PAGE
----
The Home Office has published its guidance outlining how publicans need to renew personal licences, but has not yet provided the new application form or set a date for when the deregulation of the licences will come into force.

The Government confirmed publicans with personal licences expiring early next year will need to complete and submit a new application form, including only essential information, to their local authority in order to renew.

Licensees will also need to enclose their existing licence or a copy of their existing licence, depending on the rules from their local authority. Licensing authorities have been told to acknowledge receipt of the application, but this is not required in order for the application to be valid. This is because the Licensing Act 2003 outlines that where an application for renewal is pending and has not been determined before the licence expires, the licence continues to have effect.

A Home Office official previously stated that there would be no need to provide the existing licence and the form would only be valid following a receipt from the local authority.

The form must be submitted no earlier than three months and no later than one month before their licence expires. However, it is not yet available as Parliament still needs to approve the changes to the secondary legislation.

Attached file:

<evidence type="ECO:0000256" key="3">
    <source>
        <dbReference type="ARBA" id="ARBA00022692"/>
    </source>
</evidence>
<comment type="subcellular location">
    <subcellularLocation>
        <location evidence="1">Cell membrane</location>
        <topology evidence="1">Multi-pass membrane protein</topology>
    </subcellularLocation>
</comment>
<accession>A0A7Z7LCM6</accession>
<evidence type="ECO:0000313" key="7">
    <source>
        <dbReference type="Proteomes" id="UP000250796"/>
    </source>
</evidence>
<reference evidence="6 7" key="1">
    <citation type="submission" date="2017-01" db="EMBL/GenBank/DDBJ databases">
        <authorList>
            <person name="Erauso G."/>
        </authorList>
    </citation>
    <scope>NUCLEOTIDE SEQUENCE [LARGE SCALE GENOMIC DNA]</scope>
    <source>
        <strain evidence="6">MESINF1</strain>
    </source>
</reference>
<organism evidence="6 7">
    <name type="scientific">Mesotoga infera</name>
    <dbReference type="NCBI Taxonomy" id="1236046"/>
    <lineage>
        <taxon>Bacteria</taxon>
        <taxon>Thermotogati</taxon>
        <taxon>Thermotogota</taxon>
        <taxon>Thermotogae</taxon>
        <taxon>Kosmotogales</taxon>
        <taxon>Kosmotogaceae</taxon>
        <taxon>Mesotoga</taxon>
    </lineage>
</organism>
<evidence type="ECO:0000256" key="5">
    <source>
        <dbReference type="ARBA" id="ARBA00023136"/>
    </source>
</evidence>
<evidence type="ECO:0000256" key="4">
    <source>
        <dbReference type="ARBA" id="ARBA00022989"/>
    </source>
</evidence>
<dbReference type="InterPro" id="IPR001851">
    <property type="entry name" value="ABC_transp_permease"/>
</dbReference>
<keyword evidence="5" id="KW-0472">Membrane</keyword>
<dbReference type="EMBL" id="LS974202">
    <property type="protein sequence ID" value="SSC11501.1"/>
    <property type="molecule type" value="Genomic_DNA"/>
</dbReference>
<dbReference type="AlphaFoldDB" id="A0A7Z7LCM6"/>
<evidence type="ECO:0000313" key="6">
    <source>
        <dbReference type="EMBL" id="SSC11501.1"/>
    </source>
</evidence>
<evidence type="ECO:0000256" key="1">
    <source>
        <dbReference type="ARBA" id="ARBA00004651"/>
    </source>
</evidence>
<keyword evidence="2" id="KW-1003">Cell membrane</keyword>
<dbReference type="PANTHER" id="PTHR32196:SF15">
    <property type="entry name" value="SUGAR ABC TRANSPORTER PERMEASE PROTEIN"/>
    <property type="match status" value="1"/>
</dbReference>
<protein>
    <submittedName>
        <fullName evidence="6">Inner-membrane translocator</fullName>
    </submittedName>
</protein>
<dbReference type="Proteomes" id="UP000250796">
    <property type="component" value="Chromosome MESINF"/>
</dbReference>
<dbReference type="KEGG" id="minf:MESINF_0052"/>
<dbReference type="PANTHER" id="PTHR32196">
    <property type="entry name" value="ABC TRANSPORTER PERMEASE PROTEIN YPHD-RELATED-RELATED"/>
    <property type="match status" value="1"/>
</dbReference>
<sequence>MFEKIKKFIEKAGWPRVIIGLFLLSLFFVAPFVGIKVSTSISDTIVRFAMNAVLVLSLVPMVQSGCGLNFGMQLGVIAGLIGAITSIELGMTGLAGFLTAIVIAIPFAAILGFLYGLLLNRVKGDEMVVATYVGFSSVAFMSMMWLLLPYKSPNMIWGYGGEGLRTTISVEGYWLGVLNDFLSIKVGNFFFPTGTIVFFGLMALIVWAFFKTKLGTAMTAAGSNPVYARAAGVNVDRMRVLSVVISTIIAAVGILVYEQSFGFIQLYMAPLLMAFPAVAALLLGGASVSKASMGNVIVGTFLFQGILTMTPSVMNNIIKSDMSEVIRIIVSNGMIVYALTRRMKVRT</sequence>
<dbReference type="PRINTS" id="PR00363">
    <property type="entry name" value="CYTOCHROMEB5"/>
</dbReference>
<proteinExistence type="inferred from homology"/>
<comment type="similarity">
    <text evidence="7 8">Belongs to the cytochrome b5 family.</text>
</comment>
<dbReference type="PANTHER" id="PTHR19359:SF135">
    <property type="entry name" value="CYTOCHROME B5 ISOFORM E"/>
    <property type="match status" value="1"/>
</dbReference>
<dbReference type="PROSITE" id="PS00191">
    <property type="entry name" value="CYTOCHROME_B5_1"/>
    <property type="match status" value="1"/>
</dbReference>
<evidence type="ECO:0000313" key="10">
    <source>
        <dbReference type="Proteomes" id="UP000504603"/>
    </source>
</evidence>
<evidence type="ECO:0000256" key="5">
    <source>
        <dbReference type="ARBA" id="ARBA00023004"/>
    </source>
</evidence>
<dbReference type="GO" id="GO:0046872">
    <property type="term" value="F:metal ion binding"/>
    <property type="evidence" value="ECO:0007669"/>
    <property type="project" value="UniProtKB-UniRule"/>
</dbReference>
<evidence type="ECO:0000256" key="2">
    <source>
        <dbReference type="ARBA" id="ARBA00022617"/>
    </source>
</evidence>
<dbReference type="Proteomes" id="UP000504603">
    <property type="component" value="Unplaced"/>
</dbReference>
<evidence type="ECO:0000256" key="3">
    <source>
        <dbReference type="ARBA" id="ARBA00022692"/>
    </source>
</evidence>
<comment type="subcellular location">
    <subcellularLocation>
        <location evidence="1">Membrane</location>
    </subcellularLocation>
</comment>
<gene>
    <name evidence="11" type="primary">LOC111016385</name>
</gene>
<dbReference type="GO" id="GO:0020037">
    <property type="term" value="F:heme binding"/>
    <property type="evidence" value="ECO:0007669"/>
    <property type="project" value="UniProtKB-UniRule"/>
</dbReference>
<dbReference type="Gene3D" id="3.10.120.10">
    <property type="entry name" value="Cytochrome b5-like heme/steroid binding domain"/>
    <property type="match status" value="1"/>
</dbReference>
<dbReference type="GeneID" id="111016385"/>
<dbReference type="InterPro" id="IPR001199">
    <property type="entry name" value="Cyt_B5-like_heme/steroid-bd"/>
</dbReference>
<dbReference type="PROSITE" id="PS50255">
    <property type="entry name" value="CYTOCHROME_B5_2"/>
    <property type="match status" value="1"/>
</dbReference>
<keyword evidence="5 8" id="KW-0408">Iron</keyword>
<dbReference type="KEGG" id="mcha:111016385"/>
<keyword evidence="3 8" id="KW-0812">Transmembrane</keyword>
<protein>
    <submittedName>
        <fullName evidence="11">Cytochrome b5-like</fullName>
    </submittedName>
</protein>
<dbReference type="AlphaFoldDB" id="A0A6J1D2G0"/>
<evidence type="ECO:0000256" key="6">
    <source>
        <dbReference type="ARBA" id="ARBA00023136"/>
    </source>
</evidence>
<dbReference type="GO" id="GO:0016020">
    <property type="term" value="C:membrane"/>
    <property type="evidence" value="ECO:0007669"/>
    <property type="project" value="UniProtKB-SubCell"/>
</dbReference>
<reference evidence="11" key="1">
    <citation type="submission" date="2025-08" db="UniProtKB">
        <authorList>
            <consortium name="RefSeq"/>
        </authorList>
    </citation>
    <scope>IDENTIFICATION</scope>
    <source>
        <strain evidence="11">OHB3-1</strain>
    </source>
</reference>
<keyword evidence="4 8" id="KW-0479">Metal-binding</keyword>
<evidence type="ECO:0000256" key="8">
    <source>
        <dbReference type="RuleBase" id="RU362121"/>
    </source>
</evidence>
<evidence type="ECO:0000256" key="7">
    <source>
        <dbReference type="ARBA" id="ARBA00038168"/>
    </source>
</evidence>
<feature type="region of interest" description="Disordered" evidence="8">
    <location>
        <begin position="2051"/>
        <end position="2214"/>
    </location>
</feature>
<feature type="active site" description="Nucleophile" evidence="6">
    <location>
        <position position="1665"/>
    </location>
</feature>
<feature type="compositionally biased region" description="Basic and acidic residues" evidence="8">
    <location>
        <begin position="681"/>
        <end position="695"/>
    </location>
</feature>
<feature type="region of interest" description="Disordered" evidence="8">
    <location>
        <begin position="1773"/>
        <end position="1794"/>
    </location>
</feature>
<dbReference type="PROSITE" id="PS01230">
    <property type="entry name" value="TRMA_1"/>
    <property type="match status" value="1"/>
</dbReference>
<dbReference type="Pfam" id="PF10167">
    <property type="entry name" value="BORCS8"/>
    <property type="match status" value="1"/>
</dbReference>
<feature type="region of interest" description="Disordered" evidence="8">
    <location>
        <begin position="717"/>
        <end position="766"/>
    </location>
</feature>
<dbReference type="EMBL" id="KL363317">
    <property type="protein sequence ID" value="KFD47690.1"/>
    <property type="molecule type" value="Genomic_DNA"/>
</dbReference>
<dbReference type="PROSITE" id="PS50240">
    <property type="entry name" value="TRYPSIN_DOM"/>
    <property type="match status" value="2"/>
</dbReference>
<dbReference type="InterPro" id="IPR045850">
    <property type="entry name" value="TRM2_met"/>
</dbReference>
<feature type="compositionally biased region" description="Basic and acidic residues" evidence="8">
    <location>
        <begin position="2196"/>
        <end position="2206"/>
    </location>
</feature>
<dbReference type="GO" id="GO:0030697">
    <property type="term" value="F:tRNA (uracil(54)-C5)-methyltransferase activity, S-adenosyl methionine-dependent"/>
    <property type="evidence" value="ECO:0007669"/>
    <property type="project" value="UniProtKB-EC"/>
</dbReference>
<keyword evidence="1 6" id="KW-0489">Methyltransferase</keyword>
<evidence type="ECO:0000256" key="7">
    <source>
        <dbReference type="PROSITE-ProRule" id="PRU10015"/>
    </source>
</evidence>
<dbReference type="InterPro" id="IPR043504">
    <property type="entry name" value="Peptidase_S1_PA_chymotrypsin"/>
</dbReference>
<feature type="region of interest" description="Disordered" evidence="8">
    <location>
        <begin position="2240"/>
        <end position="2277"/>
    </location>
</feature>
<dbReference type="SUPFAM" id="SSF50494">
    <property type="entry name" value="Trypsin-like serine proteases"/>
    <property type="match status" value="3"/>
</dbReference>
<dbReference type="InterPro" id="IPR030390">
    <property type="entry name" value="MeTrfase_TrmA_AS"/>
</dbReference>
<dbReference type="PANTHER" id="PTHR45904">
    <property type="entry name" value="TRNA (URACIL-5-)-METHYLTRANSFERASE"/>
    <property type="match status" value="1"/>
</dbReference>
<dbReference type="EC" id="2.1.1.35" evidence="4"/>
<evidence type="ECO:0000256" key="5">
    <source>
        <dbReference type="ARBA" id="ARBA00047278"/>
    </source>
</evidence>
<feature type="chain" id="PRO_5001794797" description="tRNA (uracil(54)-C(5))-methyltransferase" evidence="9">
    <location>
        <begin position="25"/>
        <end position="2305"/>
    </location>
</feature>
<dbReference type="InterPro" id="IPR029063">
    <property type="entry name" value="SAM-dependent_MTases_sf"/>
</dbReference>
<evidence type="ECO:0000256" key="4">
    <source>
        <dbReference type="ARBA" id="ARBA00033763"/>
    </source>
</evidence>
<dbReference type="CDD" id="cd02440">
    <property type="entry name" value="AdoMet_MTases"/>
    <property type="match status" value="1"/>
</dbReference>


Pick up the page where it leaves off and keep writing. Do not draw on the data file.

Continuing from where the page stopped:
The Government also confirmed that there will be no application fee and no need to supply photograph or a criminal record. However, licensing authorities may charge a fee of £10.50 to cover administrative costs if a personal licence holder asks for a new licence as a result of a change of name, change of address or as a result of having lost the licence.

It is still possible for publicans to renew their licence using the existing form, but this will involve paying a fee and enclosing the original personal licence, conviction disclosure and up to date photographs.

The Home Office said the Deregulation Bill, which removes the requirement to renew personal licences, is being considered by Parliament and it cannot give an exact date as to when it will come into effect. However, it has previously stated that it will receive Royal Assent no earlier than Spring 2015.

British Beer & Pub Association chief executive Brigid Simmonds welcomed the guidance.

“It is vital that we have a smooth process to ensure that licences due for renewal do not lapse before new legislation takes effect. I am grateful to the Home Office for finding a solution and I am sure local authorities will co-operate with the spirit and intention behind this until the Deregulation Bill becomes an Act of Parliament,” she said.